There are tiny elements that represent every person I’ve ever felt connected to. Some are a collection of things that I could spend hours trying to capture on paper. Others, maybe one specific item or moment that defines who they are, what we are…or were. Like Celine, I am obsessed with details, but I’m also curious about whether or not people care about what they are. Sometimes I just want to say, “wouldn’t you like to know the details I miss about you?”



Facebook: creating the life you want people to think you’re living.

Chloe is a Facebook addict.
Inspired by Sara’s post.

I joined Facebook back in early 2005; my first instinct was to snark on the site because the only people on there were my former high school classmates, and I wasn’t ready to “care” about what was going on in their lives. Then more of my friends started joining, and people I hadn’t seen in 13 years started contacting me. Soon it was the place to make plans, and keep in touch with my friends. I was even more excited when the UK hoped on the bandwagon because it meant I no longer had to write individual emails to my friends, all I had to do was update my status and write “how are you?” on their wall. Voila, a way to “maintain” a friendship.

I was also won over by the addition of applications and quizzes. Let’s face it, I think it’s important that people know I’m most like Elizabeth Bennett, and that if I were an ice cream flavor then I would be mint chocolate chip. One Facebook friend complained that these quizzes were about procrastination and a waste of time. It’s possible that those are some peoples’ motivations, but I think it all boils down to narcissism.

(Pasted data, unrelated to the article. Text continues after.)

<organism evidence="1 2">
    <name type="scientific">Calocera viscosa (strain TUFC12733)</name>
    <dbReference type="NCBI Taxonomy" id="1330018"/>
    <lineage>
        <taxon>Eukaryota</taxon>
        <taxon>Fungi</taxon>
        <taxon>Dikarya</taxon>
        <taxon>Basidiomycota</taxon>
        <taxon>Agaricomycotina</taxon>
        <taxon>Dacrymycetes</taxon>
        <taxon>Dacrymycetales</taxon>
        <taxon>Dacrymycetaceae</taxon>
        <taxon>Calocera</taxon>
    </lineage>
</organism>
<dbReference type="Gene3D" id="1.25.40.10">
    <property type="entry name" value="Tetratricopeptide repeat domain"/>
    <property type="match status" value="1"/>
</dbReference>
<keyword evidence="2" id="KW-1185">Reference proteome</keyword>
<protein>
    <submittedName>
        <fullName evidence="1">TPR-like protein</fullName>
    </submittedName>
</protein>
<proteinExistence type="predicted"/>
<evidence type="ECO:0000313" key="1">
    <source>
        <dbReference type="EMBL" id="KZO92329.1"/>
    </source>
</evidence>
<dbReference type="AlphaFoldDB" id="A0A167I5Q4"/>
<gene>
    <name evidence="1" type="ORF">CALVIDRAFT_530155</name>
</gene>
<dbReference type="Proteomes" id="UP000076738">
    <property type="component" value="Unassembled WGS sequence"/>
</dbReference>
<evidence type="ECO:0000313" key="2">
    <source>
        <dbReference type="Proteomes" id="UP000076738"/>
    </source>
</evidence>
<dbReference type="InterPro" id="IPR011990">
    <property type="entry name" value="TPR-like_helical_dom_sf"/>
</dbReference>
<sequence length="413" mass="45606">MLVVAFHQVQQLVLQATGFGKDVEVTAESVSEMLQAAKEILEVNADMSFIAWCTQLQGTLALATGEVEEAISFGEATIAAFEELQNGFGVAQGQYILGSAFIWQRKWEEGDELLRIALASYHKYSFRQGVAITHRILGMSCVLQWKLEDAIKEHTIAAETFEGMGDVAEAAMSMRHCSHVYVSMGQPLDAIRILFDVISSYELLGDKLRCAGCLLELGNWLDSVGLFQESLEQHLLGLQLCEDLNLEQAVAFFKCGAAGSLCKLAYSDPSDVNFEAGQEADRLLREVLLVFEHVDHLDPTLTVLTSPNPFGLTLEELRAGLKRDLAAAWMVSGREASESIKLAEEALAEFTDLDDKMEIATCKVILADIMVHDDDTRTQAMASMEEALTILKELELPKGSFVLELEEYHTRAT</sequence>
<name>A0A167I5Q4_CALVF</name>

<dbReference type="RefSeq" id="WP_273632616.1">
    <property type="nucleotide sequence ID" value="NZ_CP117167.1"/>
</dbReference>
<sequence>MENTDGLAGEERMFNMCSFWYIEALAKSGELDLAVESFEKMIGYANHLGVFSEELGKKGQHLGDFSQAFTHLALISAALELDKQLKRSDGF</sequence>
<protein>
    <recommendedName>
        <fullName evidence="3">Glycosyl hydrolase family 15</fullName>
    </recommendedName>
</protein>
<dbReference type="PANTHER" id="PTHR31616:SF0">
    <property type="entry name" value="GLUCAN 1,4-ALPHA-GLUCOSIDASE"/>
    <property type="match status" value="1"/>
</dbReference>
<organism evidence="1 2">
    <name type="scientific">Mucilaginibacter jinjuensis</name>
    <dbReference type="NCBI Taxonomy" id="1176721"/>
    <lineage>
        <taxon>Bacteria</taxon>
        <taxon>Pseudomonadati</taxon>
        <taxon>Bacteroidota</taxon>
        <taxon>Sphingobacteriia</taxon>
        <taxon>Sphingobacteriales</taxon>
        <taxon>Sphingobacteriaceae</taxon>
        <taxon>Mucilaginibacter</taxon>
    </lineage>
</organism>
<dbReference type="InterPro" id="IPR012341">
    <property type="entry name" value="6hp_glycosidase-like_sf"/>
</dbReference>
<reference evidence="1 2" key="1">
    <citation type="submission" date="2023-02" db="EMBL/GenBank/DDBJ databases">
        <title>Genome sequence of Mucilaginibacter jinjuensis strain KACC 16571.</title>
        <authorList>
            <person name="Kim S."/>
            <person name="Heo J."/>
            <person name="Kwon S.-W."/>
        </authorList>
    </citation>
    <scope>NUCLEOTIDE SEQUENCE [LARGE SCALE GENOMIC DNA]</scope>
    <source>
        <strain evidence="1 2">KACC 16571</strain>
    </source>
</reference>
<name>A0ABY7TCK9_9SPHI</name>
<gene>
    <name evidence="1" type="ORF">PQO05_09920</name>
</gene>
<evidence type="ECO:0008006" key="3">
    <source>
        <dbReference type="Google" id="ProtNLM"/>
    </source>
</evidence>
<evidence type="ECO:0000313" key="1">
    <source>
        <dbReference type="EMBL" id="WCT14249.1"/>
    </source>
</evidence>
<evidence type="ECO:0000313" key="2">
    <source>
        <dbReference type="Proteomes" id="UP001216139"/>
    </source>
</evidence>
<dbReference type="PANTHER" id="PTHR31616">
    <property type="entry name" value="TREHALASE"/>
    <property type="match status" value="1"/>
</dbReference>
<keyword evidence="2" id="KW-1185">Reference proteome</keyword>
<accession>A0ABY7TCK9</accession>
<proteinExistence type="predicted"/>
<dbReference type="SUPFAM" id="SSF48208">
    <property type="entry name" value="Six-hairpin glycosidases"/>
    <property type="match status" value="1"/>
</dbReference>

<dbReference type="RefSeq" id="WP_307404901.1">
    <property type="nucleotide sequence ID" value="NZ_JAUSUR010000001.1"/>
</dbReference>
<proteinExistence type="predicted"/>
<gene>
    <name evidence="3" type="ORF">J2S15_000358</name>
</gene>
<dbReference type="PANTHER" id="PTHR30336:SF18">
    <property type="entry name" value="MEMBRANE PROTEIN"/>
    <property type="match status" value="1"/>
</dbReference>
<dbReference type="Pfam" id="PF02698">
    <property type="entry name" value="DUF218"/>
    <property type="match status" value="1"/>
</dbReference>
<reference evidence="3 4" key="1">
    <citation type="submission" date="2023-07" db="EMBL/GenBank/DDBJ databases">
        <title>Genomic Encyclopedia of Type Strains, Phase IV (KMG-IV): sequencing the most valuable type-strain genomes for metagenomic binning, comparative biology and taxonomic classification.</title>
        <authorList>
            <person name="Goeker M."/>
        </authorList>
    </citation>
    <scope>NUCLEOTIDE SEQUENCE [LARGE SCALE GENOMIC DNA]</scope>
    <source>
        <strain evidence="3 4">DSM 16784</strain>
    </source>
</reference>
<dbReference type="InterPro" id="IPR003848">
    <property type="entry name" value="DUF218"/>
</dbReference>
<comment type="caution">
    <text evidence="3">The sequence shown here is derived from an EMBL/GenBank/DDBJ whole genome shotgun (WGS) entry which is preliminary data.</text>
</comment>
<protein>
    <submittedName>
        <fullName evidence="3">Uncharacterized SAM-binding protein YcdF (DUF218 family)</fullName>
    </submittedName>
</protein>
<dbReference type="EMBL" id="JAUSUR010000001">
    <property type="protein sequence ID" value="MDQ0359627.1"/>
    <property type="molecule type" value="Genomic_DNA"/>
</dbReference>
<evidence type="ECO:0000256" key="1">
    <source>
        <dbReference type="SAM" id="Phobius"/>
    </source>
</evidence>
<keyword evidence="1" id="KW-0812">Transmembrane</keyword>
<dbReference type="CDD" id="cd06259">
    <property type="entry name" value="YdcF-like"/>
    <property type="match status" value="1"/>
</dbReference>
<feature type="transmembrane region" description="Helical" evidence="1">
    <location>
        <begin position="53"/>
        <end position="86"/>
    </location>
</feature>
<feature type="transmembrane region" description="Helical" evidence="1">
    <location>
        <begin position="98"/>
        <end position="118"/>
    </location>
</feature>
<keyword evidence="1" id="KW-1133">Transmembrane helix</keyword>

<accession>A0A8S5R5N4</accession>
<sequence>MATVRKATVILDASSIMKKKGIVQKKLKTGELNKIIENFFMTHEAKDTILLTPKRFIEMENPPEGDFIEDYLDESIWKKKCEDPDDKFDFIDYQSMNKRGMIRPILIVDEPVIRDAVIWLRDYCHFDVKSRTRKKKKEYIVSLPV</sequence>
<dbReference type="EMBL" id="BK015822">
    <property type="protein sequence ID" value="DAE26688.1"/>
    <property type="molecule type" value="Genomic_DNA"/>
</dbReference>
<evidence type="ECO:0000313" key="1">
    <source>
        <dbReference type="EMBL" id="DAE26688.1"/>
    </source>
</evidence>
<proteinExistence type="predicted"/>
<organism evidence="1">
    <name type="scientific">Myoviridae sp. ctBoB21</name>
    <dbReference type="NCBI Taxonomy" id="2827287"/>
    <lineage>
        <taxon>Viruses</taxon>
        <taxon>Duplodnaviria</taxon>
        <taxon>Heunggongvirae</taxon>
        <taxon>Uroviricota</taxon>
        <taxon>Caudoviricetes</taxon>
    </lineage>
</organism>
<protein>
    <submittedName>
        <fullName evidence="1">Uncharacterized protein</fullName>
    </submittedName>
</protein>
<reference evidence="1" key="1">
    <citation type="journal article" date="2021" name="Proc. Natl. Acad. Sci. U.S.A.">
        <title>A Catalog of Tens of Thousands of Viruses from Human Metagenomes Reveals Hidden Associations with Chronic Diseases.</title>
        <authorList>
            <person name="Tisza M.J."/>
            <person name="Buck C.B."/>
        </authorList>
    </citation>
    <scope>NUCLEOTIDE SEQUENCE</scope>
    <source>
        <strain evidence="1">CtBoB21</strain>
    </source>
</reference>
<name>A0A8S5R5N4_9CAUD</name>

At this point, Facebook has become about showing the world who we think we are. We’re selling ourselves trying to prove to our “friends” that our lives are pretty damn good. Example: I know people who are constantly telling their SO via facebook that they love them. In reality, the relationship isn’t so good. Another example: a friend, wanting to show what a good step-daughter she is, posted a Mother’s Day message to her step-mom(who doesn’t have a Facebook)This resulted in a number of “likes” and showing of approval from various friends. Why not actually call the step-mom, the person it would actually mean something to? Well, the direct call doesn’t show the world that you are amazing for caring about someone you really don’t have to.

Maybe that’s unfair, maybe people do care, but I do think we’re getting pretty lazy when it comes to showing affection/interacting with people outside of Facebook. What happened to actually emailing/writing friends to fill them in? What about calling them? A few weeks ago I had a friend message me via FB instead of calling me to tell me she couldn’t make it to our lunch. Just a few years ago she would’ve called, left a voice mail and I would have known sooner rather than later that my plans had changed. Maybe I’m one of the few that doesn’t have instant access to FB, but honestly, a call seems more personal. It seems like your actually participating in a friendship.

Maybe it’s time we back away from the computer, call up one of our friends and see if they want to meet for coffee. Maybe we actually make the effort instead of letting FB do the work for us. Maybe it’s time we get back to the “real world.”